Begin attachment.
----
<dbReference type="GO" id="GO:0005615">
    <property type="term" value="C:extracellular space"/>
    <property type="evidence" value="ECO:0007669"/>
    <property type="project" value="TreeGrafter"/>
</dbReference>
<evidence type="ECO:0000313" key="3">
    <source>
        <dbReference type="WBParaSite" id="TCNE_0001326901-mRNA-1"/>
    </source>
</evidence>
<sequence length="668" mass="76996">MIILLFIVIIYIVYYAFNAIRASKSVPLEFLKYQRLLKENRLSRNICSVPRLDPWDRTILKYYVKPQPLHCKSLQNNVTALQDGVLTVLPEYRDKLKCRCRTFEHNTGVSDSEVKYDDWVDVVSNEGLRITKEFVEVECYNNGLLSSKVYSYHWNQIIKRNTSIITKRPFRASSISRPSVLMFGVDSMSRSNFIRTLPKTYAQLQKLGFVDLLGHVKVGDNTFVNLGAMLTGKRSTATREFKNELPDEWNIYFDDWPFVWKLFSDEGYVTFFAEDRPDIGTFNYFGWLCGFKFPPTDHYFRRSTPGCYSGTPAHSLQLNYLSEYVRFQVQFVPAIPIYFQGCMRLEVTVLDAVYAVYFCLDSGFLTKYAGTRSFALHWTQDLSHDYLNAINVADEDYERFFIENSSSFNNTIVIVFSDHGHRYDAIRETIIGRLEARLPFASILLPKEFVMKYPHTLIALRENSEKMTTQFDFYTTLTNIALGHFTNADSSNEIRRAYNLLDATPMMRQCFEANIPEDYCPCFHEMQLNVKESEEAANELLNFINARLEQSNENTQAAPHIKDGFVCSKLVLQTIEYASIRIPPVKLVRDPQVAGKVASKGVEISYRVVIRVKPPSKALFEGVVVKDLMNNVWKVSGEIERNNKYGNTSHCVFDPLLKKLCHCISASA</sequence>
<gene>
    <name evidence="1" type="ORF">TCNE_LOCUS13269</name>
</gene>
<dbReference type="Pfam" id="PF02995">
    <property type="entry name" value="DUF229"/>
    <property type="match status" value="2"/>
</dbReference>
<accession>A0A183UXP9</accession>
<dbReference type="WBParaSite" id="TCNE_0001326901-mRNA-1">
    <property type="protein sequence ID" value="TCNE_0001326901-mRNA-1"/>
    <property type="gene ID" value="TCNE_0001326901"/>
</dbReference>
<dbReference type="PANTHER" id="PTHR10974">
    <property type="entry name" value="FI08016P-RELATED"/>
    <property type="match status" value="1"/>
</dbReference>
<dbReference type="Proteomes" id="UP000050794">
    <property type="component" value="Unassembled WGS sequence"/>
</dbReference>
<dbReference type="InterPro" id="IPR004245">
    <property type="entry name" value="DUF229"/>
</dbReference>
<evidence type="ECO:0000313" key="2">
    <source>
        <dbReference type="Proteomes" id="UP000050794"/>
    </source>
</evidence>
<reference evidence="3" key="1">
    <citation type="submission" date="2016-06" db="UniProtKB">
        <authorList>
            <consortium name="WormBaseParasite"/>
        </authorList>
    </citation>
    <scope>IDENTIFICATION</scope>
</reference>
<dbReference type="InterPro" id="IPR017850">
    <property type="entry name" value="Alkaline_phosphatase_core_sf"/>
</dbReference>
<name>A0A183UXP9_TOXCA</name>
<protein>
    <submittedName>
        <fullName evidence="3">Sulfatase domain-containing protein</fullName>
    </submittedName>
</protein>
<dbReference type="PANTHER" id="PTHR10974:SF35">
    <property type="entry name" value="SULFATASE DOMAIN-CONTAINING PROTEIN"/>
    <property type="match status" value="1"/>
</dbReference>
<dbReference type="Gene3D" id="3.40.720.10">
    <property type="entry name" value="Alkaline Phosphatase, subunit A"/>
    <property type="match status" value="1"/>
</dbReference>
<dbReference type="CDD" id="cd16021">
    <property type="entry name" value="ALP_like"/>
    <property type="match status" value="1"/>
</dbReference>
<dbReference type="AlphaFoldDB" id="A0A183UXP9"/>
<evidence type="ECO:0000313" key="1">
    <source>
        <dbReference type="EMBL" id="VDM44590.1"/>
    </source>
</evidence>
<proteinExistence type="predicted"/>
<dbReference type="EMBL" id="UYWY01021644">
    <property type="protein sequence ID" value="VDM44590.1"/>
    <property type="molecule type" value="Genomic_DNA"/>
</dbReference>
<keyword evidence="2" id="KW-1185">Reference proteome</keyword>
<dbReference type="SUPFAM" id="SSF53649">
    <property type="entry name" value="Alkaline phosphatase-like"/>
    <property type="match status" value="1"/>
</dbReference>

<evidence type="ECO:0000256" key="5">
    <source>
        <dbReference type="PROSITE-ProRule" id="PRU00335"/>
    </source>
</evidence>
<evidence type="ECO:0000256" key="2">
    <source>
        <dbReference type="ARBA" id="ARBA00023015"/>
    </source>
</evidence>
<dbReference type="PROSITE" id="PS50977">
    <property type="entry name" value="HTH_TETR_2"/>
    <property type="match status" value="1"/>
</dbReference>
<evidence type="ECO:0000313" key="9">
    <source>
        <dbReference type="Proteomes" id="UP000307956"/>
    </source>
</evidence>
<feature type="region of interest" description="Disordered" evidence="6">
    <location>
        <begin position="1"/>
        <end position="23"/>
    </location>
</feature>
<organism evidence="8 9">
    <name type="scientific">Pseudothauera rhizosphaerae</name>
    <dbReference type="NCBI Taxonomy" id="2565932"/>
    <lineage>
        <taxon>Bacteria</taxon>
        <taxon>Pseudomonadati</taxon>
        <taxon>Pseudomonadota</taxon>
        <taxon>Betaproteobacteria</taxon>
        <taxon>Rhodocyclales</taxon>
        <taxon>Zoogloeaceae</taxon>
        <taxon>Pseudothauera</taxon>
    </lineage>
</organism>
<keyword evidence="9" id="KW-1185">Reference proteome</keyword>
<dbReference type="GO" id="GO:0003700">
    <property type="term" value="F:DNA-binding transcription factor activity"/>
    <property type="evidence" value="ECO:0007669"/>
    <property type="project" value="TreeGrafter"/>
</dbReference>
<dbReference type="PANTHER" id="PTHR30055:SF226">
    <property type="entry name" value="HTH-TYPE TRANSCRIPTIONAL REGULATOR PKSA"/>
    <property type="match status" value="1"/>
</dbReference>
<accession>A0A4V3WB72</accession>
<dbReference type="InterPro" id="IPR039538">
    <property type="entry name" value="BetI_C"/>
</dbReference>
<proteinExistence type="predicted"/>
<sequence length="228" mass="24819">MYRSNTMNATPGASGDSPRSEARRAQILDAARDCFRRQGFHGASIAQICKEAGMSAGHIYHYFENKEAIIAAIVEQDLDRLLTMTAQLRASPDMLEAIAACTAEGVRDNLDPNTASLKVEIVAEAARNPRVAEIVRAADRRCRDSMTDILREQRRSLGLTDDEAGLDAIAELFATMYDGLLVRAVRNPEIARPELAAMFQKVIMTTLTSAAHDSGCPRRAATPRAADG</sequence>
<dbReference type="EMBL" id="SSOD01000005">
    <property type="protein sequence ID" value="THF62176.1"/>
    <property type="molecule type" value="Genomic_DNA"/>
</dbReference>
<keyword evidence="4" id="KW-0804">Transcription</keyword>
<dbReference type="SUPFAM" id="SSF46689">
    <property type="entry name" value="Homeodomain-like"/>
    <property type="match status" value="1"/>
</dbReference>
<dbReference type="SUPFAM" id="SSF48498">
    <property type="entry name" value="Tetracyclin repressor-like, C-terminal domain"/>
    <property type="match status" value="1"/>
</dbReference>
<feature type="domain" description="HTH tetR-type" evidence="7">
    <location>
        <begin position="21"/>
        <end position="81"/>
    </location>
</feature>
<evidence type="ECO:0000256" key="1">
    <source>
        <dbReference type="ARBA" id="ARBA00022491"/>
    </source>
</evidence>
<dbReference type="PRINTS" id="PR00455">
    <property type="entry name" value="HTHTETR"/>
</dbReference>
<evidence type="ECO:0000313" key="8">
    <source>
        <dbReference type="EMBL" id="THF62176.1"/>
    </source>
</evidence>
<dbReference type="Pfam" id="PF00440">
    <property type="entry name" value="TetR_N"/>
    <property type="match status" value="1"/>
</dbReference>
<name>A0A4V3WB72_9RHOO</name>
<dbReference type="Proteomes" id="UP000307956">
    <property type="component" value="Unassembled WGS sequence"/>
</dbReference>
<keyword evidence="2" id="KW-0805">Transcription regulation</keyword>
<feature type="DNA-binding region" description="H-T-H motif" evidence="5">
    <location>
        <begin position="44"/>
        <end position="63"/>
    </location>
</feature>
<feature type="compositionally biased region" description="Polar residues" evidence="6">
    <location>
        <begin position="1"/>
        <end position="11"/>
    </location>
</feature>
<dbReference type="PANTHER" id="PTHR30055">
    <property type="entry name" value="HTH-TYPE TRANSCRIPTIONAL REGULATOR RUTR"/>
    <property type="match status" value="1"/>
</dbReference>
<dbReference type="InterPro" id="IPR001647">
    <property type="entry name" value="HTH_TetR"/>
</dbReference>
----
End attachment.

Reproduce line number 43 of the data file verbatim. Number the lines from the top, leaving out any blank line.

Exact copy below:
        </authorList>